Community Pharmacy Scotland calls for more flexibility in supervision arrangements
The organisation, which represents pharmacy owners in Scotland, has issued a statement saying professional judgement should be exercised in the safe supply of medicines from the pharmacy in the absence of a pharmacist.
Community Pharmacy Scotland (CPS) has said there should be greater “flexibility in supervision arrangements” of community pharmacies.
The organisation, which represents pharmacy owners in Scotland, has issued a statement which says that “professional judgement [should be] exercised in the safe supply of medicines from the pharmacy in the absence of a pharmacist”.
In a position statement issued this week, the three Royal Pharmaceutical Society (RPS) national boards and the RPS president jointly called for legal guarantees that a pharmacist will always undertake a clinical assessment or check, and emphasised that a pharmacist should always be present in a pharmacy, apart from occasional short periods of time.
The statement follows the leak of a document that was prepared by a working group of the Department of Health’s Rebalancing Medicines Legislation and Pharmacy Regulation Programme Board, suggesting that current legislation could be changed to allow a “registered pharmacy professional”, which could include a technician, to “take responsibility for” the sale and supply of pharmacy and prescription-only medicines.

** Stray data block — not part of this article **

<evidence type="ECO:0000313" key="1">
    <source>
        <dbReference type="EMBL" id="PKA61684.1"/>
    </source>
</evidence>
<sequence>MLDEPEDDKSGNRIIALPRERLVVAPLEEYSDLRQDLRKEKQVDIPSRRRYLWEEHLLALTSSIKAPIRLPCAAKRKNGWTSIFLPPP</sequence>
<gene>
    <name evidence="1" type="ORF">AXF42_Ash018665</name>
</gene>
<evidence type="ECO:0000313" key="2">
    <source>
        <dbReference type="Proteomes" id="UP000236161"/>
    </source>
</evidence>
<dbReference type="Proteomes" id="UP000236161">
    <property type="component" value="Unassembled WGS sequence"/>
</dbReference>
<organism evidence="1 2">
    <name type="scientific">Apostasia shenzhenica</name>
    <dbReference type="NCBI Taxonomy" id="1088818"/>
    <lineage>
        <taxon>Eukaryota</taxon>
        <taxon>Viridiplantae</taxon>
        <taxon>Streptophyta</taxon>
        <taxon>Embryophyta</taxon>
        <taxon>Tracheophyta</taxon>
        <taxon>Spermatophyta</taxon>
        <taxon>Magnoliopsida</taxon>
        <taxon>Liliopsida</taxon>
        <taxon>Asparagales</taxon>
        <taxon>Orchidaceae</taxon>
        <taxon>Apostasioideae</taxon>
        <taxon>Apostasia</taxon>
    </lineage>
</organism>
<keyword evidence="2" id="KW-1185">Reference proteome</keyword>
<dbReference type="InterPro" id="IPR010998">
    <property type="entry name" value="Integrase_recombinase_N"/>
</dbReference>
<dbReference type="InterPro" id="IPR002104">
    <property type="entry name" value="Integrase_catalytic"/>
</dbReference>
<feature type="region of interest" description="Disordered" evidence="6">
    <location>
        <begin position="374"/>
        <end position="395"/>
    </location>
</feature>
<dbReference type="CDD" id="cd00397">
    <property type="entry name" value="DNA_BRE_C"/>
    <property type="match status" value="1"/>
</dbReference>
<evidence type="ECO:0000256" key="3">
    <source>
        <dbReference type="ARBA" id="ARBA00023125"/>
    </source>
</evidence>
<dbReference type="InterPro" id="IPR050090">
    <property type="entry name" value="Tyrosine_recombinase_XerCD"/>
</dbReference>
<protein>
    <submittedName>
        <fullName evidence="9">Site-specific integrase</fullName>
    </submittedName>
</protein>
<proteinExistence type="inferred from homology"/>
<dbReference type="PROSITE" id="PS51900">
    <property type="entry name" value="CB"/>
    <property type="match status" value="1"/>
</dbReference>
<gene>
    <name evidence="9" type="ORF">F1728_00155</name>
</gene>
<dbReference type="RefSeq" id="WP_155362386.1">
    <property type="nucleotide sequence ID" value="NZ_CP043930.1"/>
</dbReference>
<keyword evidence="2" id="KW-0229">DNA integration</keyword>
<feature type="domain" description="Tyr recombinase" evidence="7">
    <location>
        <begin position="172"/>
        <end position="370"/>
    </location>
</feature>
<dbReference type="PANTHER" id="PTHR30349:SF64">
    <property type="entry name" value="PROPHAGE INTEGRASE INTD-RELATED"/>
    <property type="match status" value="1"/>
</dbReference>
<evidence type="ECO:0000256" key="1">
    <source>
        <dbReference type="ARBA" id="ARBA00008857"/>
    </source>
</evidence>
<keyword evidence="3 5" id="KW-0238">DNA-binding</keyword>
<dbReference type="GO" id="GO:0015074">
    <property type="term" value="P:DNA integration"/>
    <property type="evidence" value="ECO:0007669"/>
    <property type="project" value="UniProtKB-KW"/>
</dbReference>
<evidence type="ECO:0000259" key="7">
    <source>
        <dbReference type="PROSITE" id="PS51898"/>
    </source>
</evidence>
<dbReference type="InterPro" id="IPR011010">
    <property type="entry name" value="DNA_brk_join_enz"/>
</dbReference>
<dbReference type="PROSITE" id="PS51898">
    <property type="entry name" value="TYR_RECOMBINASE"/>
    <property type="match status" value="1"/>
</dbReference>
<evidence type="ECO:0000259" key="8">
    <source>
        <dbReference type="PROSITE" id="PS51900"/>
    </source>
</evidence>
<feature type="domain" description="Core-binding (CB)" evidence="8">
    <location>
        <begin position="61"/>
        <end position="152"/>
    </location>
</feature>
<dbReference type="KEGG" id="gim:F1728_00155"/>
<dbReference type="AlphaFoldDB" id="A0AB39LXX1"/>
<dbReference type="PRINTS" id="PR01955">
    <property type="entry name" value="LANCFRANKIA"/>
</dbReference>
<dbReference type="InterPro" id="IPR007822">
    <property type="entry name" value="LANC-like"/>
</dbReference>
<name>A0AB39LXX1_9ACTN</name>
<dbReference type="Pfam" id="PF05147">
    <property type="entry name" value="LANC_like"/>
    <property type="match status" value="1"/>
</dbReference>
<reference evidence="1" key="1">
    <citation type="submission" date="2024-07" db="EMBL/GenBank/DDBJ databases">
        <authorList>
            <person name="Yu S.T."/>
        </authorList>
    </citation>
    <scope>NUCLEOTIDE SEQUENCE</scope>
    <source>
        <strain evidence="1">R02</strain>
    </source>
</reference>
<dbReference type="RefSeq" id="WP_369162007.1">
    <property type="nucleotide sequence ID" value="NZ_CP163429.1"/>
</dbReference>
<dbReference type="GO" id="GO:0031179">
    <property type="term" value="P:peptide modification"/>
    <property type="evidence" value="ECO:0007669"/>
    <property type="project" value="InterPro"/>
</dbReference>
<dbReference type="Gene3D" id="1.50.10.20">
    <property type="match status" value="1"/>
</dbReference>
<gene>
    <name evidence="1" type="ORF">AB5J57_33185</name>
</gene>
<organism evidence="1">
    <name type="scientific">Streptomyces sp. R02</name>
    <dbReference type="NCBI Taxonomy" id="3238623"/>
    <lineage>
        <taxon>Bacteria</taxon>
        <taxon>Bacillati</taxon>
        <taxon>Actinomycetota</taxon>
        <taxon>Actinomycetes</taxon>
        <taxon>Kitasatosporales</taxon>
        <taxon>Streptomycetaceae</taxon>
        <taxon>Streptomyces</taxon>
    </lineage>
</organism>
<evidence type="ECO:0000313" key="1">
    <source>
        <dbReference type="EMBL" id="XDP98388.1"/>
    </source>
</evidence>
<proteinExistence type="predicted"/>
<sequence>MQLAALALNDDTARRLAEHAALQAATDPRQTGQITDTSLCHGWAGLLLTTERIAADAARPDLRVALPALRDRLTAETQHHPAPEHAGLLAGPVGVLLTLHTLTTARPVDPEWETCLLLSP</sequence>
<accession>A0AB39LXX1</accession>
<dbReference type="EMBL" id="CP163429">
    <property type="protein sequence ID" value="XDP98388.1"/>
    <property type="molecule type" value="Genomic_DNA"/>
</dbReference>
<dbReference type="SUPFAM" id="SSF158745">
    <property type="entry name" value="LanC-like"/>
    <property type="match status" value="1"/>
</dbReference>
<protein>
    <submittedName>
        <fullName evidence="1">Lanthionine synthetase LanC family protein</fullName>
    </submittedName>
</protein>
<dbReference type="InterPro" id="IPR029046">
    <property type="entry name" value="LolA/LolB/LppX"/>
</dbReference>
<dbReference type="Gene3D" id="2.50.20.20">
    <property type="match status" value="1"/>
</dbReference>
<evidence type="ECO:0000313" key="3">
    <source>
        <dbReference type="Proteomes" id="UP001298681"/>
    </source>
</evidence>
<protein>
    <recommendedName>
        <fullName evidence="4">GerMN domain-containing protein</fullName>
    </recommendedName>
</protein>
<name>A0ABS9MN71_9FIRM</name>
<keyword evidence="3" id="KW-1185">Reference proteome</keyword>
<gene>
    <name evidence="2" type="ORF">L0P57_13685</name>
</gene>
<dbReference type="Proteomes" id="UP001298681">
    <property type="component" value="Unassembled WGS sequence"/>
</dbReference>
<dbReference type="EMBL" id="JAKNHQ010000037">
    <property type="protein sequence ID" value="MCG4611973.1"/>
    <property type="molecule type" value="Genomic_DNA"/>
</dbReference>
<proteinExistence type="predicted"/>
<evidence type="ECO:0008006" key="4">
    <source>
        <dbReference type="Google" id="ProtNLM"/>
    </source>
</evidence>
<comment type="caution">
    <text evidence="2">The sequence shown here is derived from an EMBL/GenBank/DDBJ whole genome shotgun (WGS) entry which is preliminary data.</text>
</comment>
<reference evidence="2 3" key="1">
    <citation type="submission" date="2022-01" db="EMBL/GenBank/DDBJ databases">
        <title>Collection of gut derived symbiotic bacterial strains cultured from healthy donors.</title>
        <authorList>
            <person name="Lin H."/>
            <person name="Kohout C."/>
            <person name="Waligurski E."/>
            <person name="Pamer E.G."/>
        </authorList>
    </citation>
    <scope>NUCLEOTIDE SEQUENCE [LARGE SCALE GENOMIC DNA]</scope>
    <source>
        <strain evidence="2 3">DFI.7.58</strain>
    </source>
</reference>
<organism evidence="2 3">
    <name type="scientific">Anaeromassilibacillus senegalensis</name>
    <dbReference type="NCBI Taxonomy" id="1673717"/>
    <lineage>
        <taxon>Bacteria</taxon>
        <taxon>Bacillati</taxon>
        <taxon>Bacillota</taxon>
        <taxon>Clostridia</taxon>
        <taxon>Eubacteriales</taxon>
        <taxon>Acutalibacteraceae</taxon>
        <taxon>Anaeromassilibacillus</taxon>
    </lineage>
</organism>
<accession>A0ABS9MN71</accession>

Asked to clarify the CPS’s position, Adam Osprey, policy and development pharmacist, said: “We don’t believe that the pharmacist necessarily has to be physically present at all times.”
Courtesy of Adam Osprey
He explained: “If we are going to move forward with community pharmacy to truly integrate with other healthcare professionals as partners and truly respond to and serve the increasingly complex needs of the community then pharmacists can’t be tied to either a building or parts of a process when there are alternative, safe solutions to service delivery.
“But we are absolutely not saying that the pharmacy can operate without a pharmacist – just that there needs to be the flexibility in supervision regulations to allow for innovation and the development of new models. Pharmacists would still retain overall accountability and responsibility for the pharmacy’s functions, although they may not necessarily be present. It would be just down to each individual’s professional judgement to run the pharmacy according to the competency of the staff that they are leaving.”
He added: “It goes without saying that the clinical check must still be performed by the pharmacist, but there are a number of ways in which the accuracy check can be safely and effectively completed without their input. This could be by a technician or by utilising advanced scanning technologies, among many other options.”
Citation: The Pharmaceutical Journal DOI: 10.1211/PJ.2017.20203619
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